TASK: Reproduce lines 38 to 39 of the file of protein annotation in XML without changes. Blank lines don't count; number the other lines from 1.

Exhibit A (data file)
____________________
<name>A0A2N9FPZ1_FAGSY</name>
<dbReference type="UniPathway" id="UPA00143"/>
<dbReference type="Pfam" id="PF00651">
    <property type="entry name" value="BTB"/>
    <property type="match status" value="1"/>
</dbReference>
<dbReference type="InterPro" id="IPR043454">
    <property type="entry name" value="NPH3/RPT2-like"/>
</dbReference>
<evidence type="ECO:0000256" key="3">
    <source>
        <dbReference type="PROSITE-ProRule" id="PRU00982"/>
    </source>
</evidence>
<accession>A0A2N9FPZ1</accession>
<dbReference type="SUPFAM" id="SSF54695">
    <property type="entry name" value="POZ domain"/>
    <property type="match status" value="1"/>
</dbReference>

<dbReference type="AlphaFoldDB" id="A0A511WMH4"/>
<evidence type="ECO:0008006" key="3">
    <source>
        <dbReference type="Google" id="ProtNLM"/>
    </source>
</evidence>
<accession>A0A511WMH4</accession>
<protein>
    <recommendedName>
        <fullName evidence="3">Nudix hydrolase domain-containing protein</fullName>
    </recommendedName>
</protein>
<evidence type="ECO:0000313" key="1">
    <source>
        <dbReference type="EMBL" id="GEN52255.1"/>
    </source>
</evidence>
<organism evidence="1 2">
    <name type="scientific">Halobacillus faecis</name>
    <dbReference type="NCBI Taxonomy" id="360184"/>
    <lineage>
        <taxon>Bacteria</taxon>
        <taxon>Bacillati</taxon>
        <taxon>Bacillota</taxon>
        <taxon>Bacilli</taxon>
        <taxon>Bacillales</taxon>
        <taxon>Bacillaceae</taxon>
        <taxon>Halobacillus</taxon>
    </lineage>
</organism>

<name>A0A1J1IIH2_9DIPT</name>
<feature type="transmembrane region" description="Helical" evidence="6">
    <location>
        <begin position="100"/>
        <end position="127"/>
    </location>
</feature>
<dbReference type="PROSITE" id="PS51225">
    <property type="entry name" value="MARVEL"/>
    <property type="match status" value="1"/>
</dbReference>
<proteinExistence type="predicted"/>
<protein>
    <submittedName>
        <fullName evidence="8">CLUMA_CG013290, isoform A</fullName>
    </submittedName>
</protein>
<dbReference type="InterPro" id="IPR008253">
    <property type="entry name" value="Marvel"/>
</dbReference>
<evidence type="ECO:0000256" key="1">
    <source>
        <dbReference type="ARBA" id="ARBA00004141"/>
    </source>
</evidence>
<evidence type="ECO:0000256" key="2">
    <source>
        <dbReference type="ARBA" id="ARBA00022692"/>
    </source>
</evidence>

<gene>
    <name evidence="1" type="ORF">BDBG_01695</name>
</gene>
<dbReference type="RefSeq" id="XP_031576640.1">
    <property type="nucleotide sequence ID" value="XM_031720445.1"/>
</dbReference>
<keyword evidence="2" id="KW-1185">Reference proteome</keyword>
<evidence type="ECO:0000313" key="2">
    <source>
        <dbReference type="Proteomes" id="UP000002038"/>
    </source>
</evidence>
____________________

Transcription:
    <name type="scientific">Halobacillus faecis</name>
    <dbReference type="NCBI Taxonomy" id="360184"/>